Financial Times

America Must Learn to Love Consensus

For the Democratic party’s most energetic supporters, consensus and bipartisanship have become dirty words. In this, the party’s activists are following the lead of the Bush administration, which feels just as strongly about compromise with opponents. But it is a mistake for the left, just as it was for the right – as a matter both of intellectual vitality and of hard-nosed political calculation – to indulge this aversion to doing business with the enemy.

“Bush started it,” goes the thinking. So he did. George W. Bush was elected president, if you recall, as a “compassionate conservative”. His record as governor of Texas, he insisted, showed he could work productively with both sides: it was all about getting things done. On top of that, he won the election of 2000, putting it charitably, because of an anomaly in the way the US adds up the votes in its presidential contests and, putting it less charitably, through outright theft. All the more reason, any disinterested observer would have said, for him to govern with restraint from the centre. He subsequently embarked on one of the most divisive and partisan periods of rule in modern American history, disdainful of co-operating not only with his political opponents, but even with his allies in Congress.

That was because everything changed on September 11 2001, the White House would say. Quite why the events of 9/11 mandated White House intervention in the Terri Schiavo case, to take just one instance, or the president’s support for a constitutional amendment banning gay marriage, or for any number of other initiatives aimed solely at gratifying the Republican party’s social conservative base, would be difficult to say. Whatever the reasons, the president reneged on his promise to govern from the centre and made a virtue of brutal partisanship. “And now,” Democrats say, “you expect us to play nice?” The rage is understandable.

It harmonises dangerously with a couple of other ideas to produce an even stronger instinctive rejection of centrist politics. The Bush administration has redefined “middle” to the left’s disadvantage: find the mean of where Republicans and Democrats now are, and you still end up with a kind of tepid conservatism.

More than this, it is argued, splitting the difference is wrong in principle: the truth is the truth. Many young (and not so young) Democratic activists are animated by an adolescent zeal for authenticity. If you are angry, just keep screaming in your opponent’s face. Let the spittle fly. It is the only honest thing to do.

The liberal blogosphere reserves its bitterest contempt not for the loathsome battalions of the right – Bush loyalists may be criminals and sociopaths, according to the left, but at least they are true to their beliefs – but rather for the centrists and pragmatists in politics and the media who apparently believe nothing, and who in their intellectual and moral depravity affect to see both sides of an argument. For that, there can be no defence.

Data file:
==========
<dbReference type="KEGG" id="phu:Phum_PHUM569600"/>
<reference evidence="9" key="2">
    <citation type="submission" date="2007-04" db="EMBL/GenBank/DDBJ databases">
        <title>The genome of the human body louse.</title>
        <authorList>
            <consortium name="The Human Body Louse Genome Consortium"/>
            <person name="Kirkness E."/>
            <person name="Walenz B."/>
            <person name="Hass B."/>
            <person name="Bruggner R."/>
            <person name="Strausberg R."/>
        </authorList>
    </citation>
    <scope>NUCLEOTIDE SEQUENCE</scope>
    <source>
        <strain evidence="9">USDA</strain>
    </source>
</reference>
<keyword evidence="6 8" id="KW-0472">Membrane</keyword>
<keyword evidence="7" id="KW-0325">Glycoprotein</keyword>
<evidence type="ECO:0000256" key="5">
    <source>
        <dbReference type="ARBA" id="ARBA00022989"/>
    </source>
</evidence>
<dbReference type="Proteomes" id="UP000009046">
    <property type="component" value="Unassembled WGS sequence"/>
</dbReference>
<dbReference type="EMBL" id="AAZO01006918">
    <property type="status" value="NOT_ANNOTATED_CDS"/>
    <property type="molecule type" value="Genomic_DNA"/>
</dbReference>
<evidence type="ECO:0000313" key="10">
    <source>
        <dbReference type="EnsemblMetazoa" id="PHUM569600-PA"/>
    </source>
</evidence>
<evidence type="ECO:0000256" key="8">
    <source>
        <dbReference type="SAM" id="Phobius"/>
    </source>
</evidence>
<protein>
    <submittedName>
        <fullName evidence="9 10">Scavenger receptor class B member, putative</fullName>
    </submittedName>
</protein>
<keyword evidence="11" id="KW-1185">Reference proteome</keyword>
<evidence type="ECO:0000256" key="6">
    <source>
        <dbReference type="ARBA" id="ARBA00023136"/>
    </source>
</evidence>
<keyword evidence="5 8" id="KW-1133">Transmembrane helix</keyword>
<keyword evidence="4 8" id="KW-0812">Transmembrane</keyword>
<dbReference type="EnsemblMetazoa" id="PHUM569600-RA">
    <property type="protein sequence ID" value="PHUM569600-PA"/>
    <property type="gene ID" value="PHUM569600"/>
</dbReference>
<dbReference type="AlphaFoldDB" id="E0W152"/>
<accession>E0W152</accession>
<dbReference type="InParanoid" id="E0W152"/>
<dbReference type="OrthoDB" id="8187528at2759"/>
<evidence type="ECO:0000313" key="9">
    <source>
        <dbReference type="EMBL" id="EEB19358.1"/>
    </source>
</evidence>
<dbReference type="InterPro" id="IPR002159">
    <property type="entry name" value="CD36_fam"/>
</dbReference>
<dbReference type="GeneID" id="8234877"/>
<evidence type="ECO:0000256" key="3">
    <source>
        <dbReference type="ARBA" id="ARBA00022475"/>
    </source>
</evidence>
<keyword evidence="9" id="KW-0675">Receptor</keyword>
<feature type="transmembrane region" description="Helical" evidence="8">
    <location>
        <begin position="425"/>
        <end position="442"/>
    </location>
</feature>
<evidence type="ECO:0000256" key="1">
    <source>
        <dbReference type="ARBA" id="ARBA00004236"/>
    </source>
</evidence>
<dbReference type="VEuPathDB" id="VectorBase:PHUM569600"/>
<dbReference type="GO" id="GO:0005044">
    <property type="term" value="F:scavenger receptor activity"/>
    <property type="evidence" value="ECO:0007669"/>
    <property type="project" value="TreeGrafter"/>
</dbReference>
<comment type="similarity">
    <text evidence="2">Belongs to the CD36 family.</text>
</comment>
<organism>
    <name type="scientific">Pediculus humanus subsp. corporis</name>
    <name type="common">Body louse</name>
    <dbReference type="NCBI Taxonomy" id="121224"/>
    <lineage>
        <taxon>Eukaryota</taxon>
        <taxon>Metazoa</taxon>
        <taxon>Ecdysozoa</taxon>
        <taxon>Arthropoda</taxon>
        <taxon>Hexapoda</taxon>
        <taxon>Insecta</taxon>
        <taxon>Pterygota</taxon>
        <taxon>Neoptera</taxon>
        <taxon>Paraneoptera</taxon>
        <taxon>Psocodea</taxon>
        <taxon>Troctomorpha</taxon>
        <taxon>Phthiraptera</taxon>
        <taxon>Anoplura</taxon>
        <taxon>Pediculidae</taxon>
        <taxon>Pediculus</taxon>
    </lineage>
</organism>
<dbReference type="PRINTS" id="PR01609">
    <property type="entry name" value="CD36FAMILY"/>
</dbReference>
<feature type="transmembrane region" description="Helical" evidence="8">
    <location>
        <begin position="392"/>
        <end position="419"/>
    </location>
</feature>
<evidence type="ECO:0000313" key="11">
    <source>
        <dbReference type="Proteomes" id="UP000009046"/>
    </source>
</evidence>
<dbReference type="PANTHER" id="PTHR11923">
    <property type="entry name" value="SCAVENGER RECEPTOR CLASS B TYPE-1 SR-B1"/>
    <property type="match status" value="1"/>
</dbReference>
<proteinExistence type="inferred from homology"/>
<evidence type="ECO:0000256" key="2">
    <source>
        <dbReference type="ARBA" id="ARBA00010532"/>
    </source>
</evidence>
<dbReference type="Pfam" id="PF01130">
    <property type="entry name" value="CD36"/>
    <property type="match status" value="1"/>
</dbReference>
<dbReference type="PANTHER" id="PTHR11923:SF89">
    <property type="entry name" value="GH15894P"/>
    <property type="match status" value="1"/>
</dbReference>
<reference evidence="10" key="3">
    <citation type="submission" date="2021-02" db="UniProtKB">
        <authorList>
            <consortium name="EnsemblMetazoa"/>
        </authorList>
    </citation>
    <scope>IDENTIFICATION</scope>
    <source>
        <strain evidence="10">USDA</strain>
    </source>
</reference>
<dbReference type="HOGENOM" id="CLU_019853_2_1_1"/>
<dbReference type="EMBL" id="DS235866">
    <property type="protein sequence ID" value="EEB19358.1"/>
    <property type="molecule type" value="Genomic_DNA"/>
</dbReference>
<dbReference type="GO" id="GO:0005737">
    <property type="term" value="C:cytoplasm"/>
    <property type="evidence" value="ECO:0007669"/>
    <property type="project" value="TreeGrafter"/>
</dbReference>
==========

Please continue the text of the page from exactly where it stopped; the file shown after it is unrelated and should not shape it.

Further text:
This militant purism is intellectually debilitating, because it closes one’s mind to counter-arguments – and counter-arguments are what keep you sharp. Aside from this, what Democrats most need to remember is that the current administration – with all its authenticity and reluctance to compromise – is a failure. Even if the next president, against the odds, is a Republican, many of this administration’s signature policies are going to be abandoned and repudiated. This hardly recommends partisan intensity as a measure of political wisdom. Success in politics is not about ruling while you briefly have the power; it is about what you leave behind. To entrench a great change, you need to bring the centre round to supporting it.

Universal healthcare is the perfect example. If a Democratic administration can finally bring this about in the US, the reform will be remembered for decades as a signal achievement and will never be rolled back. It is an issue on which, given a willingness to compromise, the support of the centre can be engaged.

The new plans of the Democratic presidential contenders all build on the existing private-insurance system, rather than (as many Democratic activists would still prefer) aiming to dismantle it at once and shift to a single-payer “socialised” system. That is, their plans have much in common with reforms introduced by Mitt Romney in Massachusetts and proposed by Arnold Schwarzenegger in California. Republicans and Democrats can do business on this issue and achieve a great and long-overdue reform. If Democrats take the lead and are occupying the White House at the time, they will get the credit. Bipartisanship is good tactics.

Pursuing consensus for its own sake is wrong, and deal-cutting politicians certainly need to be watched. Bipartisanship has given the US earmarks (trinkets for local interests smuggled into new laws), redistricting (gerrymandered constituencies) and other assaults on the public interest.

Pointed debate over principled differences is healthy. But you need some measure of bipartisanship – at least, a suspension of the view that people who disagree with you are evil – to have even that.

The main thing is, limited co-operation among politicians who disagree about big things can still be productive. It strengthens the centre at the expense of the extremes, and that is usually desirable. It favours real debate over the mindless stroking of partisan prejudices. It addresses the view that what goes on in Washington has more in common with professional wrestling than with good government. And voters like it.